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Call Me the Seeker: Listening to Religion in Popular Music: Listening to Religion and Popular Music Paperback – 1 Sep 2005

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'This books gives a taste of the extent to which popular music in its range of productive and consumptive practices deals in ideas about God. That theologians should attempt to interact with this all-pervasive discourse seems not only timely but necessary. I for one hope that Gilmour's book will prompt publishers to see the merit in more extended work in this area.' Pete Ward, Kings College London, Studies in World Christianity--Sanford Lakoff

About the Author

Michael Gilmour is Assistant Professor of New Testament at Providence College in Otterburne, Manitoba, Canada and the author of Tangled Up in the Bible: Dylan's Use of Scripture.

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3 of 3 people found the following review helpful
We need more books like this that take a scholarly look at the intersection of religion and popular music 29 Mar. 2006
By Michael Dalton - Published on
Format: Paperback
"I asked Bobby Dylan/I asked the Beatles/I asked Timothy Leary/But he couldn't help me either/They call me the seeker/I've been searchin' low and high" (The Seeker - The Who).

The title of this book presumably comes from the words to the song by The Who. The term "seeker" is appropriate to describe the broad range of religious experience found here.

The book takes a scholarly look at the intersection between popular music and religion. It provides fascinating glimpses into the thought and paths of a number of artists and genres.

It would be easy to point out where the search has gone wrong. But for the most part, the various writers of this collection of essays act as observers and commentators providing analysis rather than correction.

The work is a scholarly and detailed. At times it becomes overly technical, but the depth of analysis shows just how much can be missed by a superficial review. The book is at its best when it makes clear the underlying theology and views of those profiled. Reactions to what these people believe and have lived through can range from pity to admiration. The views expressed by those examined can be a mix of truth and error, but it's amazing how much the authors draw out of these investigations.

It would seem that at least a couple of the writers are more liberal in their views. The writers are not necessarily writing from an evangelical perspective. The editor is an Associate Professor of New Testament at Providence College in Manitoba, Canada.

The scope of musical styles is broad covering everything from heavy metal, folk, rave, rap, country, rock, and even a Broadway musical. The artists reviewed include: U2, Bob Dylan, Woody Guthrie, Nick Cave, Metallica, Jon Anderson of Yes, and Sinead O'Connor.

The book is divided into three parts: Religious Sources Behind Popular Music, Religious Themes in Popular Music and Religion and Popular Music's Audiences.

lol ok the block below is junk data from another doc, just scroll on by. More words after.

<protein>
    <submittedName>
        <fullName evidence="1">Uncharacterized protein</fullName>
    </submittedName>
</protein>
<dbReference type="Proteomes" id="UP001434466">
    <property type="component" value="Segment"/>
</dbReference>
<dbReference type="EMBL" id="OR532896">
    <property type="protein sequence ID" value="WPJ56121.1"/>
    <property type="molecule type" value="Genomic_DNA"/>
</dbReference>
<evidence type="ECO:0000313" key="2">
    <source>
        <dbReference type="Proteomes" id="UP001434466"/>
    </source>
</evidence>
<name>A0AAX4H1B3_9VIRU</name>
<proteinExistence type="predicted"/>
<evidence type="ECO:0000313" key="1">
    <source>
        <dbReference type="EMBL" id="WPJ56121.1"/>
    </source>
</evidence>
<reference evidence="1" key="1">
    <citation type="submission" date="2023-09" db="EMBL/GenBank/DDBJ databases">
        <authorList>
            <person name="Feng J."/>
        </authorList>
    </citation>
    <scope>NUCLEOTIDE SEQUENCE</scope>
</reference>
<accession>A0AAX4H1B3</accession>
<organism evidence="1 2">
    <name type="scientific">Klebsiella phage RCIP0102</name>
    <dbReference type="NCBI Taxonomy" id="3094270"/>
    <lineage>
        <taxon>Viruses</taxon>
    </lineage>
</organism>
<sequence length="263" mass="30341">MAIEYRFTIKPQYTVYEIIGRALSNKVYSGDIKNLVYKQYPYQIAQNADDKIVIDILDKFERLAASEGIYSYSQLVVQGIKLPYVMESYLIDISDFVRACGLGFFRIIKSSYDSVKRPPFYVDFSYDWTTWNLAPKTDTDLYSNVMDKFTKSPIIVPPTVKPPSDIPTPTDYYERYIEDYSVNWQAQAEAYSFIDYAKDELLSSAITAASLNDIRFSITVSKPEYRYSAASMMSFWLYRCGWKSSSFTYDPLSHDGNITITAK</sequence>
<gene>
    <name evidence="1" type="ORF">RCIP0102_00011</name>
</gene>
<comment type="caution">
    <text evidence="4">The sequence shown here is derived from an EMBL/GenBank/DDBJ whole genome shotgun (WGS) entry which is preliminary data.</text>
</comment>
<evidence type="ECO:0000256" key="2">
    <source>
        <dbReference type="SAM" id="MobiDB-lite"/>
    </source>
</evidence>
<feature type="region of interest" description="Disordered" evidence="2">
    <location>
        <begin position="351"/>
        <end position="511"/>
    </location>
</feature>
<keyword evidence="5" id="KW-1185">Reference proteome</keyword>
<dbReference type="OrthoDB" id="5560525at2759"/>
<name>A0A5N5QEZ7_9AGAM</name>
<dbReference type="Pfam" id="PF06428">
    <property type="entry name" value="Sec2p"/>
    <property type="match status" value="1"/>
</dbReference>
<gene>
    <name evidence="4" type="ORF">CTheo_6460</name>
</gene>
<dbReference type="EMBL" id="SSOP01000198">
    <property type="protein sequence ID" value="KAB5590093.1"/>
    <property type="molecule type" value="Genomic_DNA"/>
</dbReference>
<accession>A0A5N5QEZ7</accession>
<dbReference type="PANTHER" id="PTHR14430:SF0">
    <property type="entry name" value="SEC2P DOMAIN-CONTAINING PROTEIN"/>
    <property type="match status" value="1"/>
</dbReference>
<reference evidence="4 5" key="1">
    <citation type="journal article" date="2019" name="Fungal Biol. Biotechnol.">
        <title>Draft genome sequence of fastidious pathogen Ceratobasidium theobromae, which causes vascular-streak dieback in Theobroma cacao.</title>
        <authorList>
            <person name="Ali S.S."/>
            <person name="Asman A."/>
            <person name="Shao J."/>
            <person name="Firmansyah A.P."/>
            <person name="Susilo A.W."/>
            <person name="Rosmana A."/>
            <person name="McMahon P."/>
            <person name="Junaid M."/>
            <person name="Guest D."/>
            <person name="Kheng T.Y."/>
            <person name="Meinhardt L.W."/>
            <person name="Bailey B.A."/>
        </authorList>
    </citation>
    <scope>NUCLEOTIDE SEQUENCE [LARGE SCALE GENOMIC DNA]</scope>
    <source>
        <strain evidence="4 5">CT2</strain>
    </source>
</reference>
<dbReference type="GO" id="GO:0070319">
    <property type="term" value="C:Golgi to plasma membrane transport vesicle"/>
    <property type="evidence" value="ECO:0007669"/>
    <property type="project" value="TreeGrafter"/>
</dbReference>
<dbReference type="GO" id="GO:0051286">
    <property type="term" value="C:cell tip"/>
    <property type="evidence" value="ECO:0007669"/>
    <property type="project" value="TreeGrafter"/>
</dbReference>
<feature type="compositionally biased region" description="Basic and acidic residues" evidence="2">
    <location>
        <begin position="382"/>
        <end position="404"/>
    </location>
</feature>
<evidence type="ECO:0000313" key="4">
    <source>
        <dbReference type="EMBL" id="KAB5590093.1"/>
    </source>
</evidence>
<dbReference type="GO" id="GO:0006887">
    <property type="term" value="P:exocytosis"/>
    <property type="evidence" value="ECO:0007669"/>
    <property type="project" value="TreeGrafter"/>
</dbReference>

U2 fans take note: two of the best essays deal with different aspects of the group. The first looks at the intriguing connections between the prophet Jeremiah, Aung San Suu Kyi and U2's All That You Can't Leave Behind. Aung San Suu Kyi is the human rights activist living in Myanmar (formerly Burma).

The other essay examines Bono's apocalyptic outlook through a detailed look at U2's first three recordings. Bono's outlook is more "comic" than "tragic," in that he emphasizes "hope, responsibility and choice in how one may change his or her world." Bono has obviously been emboldened by his reading of Scripture, and has in his own way put theology into shoe leather. This essay gets at the heart of what motivates him.

The journey for some has been difficult. The story of guitarist/vocalist James Hetfield of Metallica borders on the tragic. Raised a Christian Scientist, he felt a deep sense of alienation by how that separated him from others. In school he was not allowed to get a physical so that he could play football. His dad forced religion on him, and his mother died of cancer when he was only 17, after she refused treatment. This was the incubator for the anger, hatred and condemnation that he spewed out during the first 10 years of Metallica.

In stark contrast, Jon Anderson is committed to making beautiful music that will transform the face of evil "by the one we call Love, Love, Love." With regard to religion, he believes that "all the rivers meet in the same ocean." He doesn't have time for religion that he believes gets in the way of true freedom. In his mind you don't have to look beyond yourself to find the truth. He deserves credit for wanting to make the world a better place, but he underestimates human depravity. As the essay writer points out, Anderson "may need to revisit the need for some sort of mediator who can redeem the human condition."

The influence of the teachings of Jesus on Woody Guthrie highlights some of the hard sayings of Jesus. It brings into focus the challenging things that Jesus said about possessions and attachments.

One of the more complex discussions revolves around the Nick Cave lyric from The Boatmen's Call: "I don't believe in an interventionist God." (Cave is the subject of two essays.) Cave's depiction of the model of divine-human rapport could be described as interactionist, focusing on the personal, subjective and relational. The entire essay is devoted to examining this and related ideas.

Call Me The Seeker fills a void for a much-needed critical analysis of religion and music. Hopefully, more books like this will follow.
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